RUTGERS - THE STATE UNIV NEW BRUNSWICKNJ DEPT OF PSYCHOLOGY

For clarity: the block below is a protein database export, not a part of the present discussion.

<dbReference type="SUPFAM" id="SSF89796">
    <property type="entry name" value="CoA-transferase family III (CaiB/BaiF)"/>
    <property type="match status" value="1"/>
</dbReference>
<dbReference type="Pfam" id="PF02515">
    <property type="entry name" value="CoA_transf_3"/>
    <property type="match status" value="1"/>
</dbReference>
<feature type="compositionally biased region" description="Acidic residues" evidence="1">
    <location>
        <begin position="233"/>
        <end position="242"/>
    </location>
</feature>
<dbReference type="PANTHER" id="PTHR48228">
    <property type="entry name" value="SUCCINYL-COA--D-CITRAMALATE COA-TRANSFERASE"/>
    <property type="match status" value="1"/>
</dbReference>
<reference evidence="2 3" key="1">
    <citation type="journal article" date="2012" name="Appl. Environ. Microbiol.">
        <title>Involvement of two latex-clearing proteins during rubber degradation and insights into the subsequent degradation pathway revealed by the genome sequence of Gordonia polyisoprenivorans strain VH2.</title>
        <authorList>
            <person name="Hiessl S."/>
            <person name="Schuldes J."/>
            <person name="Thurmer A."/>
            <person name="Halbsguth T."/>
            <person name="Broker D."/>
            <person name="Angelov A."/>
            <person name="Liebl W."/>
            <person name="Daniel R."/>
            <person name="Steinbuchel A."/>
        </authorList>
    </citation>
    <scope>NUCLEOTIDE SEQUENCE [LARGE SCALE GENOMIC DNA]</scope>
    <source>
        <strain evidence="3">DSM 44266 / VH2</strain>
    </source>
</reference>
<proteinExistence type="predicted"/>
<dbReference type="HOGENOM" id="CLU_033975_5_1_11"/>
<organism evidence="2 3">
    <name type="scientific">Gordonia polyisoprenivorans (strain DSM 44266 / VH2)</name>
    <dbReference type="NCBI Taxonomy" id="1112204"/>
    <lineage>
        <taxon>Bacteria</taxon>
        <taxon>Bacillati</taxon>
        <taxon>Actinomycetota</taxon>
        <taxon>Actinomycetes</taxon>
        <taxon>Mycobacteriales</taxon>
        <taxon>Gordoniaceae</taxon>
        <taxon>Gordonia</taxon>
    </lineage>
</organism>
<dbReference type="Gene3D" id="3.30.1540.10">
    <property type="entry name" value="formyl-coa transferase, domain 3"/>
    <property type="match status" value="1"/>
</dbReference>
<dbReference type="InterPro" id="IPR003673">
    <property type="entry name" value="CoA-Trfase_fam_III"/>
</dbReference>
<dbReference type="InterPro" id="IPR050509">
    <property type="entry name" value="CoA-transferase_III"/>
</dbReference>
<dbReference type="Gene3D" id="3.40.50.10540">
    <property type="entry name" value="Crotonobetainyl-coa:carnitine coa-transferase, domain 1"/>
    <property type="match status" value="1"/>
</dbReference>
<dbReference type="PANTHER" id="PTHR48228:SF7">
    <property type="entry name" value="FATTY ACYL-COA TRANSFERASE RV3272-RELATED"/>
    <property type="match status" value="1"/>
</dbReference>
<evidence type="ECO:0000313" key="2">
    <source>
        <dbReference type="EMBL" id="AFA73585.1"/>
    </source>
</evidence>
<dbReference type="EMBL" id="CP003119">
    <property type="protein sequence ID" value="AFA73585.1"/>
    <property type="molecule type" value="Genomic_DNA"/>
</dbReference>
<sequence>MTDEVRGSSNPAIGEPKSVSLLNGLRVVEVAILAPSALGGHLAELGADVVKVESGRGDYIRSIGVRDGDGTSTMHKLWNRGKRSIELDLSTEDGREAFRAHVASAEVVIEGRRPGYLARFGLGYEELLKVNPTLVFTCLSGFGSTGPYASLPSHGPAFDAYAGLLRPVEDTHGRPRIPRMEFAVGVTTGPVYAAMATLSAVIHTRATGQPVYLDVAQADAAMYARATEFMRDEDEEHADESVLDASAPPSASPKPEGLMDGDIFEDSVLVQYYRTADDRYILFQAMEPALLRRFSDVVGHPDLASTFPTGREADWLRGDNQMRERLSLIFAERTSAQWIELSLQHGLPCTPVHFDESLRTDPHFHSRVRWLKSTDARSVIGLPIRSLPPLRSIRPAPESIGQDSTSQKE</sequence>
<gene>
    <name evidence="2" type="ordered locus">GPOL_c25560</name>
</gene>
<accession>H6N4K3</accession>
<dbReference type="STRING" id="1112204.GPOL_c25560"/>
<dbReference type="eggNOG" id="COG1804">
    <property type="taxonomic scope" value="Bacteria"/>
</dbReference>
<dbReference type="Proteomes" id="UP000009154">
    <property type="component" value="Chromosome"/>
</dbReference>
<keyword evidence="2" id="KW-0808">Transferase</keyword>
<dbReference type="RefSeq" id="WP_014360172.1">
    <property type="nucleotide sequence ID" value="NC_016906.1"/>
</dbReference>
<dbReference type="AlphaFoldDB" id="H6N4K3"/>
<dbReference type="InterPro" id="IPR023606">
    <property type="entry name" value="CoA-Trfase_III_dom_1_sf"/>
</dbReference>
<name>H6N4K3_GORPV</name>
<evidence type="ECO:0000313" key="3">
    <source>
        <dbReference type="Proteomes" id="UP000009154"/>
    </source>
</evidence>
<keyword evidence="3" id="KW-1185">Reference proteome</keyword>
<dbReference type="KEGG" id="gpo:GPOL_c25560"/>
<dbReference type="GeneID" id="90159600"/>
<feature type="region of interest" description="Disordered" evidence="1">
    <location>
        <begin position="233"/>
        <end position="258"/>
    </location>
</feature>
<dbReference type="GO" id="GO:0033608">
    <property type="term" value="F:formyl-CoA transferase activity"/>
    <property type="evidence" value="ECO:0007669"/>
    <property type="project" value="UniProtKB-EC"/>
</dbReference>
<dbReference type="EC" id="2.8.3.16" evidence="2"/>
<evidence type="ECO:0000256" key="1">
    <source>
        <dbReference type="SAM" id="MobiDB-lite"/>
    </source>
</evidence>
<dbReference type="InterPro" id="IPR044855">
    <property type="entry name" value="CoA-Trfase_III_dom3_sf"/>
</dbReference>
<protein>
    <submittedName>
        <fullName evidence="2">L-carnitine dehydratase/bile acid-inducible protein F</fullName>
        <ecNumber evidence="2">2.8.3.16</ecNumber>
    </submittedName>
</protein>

When we look around a natural environment the eye is directed toward objects we select. We seem to do this task accurately and effortlessly. Yet, even such a simple task presents real problems for the oculomotor system, namely, to select the relevant target from the detailed background so that only information contained in it influences the line of sight and to spatially-pool information in the selected target so that the line of sight lands at a single position within the selected target. We have found that 1 the saccadic target is designated by means of selective perceptual attention, which means people cannot prepare to look to one target while accurately perceiving targets elsewhere, and 2 there is a highly-accurate spatial pooling process which can direct the line of sight to precise positions within large targets. The results show that the oculomotor system is capable of extremely rapid and effective scanning. The procedures humans use to accomplish this task may prove useful for the guidance of robotic systems which need to move about in patterned visual environments.